Senate Committee Moves Budget after Adopting Omnibus Amendment

The upper chamber’s version of the budget is headed to the floor after the Senate Finance Committee voted along party lines to report out HB110 (Oelslager).

The committee accepted an omnibus amendment early on Tuesday afternoon, and returned later in the day to consider Democratic amendments. Republicans tabled all eight of the minority party’s proposals.

Senate Finance Committee Chair Matt Dolan (R-Chagrin Falls) said some of the Democratic amendments might end up in the final version of the bill, but he and other Senate GOP leaders needed to analyze them further. Ranking Member Vernon Sykes (D-Akron) praised Dolan for his handling of the budget process, and said he looked forward to continuing to work with him.

The omnibus amendment made a number of changes, including the following:

- Provides $50 million in federal grants in FY22 for reduced child care co-pays.

- Clarifies that hero pay for child care workers previously appropriated in SB109 (Manning-Rulli) is not affected by the bill’s restrictions on pandemic funding for child care staff.

- Provides an additional $10 million per fiscal year for public children services agencies in Ohio.

- Appropriates $11 million in FY22 and $12 million in FY23 for the Ohio Maritime Assistance Program to issue grants.

- Increases state legal defense services by $600,000 in FY22 and $900,000 in FY23.

- Increases the General Revenue Fund (GRF) appropriation to rape crisis centers by $2.7 million in FY22, making it a total of $10 million for the fiscal year.

Other amendment highlights and the full text of the amendment can be found at www.hannah.com>Breaking News.

The omnibus amendment also included provisions making it more difficult for doctors to work with ambulatory surgical facilities (ASFs), such as abortion clinics.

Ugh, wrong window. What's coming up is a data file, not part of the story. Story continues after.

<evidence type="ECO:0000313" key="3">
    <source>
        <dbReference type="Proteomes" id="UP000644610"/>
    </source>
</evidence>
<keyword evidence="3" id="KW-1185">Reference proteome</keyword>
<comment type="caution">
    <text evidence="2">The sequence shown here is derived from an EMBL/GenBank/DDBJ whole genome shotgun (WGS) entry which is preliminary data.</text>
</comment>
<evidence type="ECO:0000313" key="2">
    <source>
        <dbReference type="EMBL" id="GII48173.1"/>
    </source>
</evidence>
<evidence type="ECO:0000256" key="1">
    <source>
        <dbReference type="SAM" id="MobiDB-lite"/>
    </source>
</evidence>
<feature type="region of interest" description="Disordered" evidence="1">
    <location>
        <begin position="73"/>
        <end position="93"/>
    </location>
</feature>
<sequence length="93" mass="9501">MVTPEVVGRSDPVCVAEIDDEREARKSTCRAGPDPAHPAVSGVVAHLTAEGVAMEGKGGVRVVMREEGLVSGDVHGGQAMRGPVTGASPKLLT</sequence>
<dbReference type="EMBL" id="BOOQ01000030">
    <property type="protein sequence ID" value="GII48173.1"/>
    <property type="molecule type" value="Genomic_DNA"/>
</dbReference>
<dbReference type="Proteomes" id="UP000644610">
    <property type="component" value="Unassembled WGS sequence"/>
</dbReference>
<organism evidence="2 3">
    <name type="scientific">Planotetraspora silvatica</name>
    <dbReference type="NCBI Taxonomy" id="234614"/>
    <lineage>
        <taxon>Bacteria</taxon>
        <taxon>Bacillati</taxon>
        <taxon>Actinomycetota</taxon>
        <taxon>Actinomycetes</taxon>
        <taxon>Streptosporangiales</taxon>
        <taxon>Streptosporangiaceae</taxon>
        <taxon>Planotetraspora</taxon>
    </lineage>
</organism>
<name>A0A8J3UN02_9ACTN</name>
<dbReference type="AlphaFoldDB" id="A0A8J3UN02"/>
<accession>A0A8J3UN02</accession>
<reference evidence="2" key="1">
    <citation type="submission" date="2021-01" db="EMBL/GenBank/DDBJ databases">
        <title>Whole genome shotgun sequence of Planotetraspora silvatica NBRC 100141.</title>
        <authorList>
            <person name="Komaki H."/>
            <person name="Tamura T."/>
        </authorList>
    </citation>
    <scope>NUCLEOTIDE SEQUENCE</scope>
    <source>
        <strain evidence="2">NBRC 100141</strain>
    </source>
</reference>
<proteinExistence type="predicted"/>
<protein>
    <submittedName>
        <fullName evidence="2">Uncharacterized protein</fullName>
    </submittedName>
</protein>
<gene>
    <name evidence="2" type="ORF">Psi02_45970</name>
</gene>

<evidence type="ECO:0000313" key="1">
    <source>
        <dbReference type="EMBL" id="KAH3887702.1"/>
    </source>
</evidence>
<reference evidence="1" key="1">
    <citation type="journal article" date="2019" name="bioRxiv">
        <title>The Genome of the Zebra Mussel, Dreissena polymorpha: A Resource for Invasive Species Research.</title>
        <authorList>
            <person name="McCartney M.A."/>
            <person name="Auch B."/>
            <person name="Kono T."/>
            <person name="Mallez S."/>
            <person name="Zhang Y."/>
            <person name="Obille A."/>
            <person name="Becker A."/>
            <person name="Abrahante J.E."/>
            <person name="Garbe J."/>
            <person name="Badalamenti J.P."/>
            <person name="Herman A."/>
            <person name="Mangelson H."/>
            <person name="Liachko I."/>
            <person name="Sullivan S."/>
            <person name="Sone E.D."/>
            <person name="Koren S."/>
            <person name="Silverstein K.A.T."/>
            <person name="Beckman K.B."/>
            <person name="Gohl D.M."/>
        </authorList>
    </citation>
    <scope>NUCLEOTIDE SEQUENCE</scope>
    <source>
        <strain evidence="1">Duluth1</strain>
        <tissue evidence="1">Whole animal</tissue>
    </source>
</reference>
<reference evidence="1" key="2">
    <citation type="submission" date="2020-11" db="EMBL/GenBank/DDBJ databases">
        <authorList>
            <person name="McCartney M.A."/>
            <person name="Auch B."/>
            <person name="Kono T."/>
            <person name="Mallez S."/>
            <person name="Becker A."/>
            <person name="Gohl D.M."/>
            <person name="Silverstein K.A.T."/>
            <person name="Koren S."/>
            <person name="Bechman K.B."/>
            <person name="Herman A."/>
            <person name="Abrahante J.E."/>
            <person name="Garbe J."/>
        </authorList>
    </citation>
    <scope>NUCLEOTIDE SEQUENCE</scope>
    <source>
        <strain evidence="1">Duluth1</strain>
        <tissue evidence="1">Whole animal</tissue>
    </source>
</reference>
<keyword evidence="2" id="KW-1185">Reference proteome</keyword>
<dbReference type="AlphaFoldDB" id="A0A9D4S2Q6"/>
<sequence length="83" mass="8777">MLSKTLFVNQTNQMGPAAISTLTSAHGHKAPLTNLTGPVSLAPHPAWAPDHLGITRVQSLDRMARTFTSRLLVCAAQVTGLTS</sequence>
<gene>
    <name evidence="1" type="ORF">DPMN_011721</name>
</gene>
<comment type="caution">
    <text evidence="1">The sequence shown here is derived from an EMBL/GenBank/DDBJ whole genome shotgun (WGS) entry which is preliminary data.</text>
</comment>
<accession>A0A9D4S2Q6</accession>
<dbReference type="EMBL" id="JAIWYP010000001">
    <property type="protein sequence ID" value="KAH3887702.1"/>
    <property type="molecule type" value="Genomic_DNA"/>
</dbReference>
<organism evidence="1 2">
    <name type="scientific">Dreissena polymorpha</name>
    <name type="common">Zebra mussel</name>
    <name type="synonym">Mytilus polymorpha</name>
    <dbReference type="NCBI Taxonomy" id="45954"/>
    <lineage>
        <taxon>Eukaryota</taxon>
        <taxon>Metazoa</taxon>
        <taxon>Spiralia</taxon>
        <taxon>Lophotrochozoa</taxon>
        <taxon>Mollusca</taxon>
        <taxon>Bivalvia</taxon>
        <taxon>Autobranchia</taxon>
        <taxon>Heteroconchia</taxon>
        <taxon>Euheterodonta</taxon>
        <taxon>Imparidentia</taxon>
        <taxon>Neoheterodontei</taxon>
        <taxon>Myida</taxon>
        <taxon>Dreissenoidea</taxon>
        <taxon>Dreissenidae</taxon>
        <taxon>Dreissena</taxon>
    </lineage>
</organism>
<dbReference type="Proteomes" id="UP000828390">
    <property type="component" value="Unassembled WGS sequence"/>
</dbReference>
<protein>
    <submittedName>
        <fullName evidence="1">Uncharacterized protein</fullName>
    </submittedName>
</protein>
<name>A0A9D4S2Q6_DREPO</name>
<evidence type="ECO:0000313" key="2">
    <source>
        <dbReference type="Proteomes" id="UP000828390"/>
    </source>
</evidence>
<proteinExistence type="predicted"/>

If the ASF has a variance from a written transfer agreement, the consulting doctor’s hospital must be within 25 miles of the ASF. Additionally, the consulting physician cannot teach at or be compensated by a medical school, state hospital or other public institution. An ASF with an existing variance must demonstrate compliance with these new requirements within 90 days of the provisions’ effective date or its variance will be rescinded.

“Republicans in the Ohio Senate have yet again hijacked the budget process to further their anti-abortion agenda by adding an amendment that would add even more medically-unnecessary licensing restrictions on abortion providers,” NARAL Pro-Choice Ohio Executive Director Kellie Copeland said in a news release.

“Abortion providers are a critical part of Ohio’s medical community. Across the state, trusted medical providers work hand in hand with abortion clinics, medical schools and hospitals to ensure patients get access to comprehensive reproductive health care they deserve,” she continued. “This amendment is about stigmatizing and isolating abortion providers. Let’s be clear about what this amendment does -- closes the doors to doctors in an effort to close the door to patients. No patient has even been helped by a closed door. A clear majority of Ohioans support access to safe and legal abortion care, and do not support this restriction.”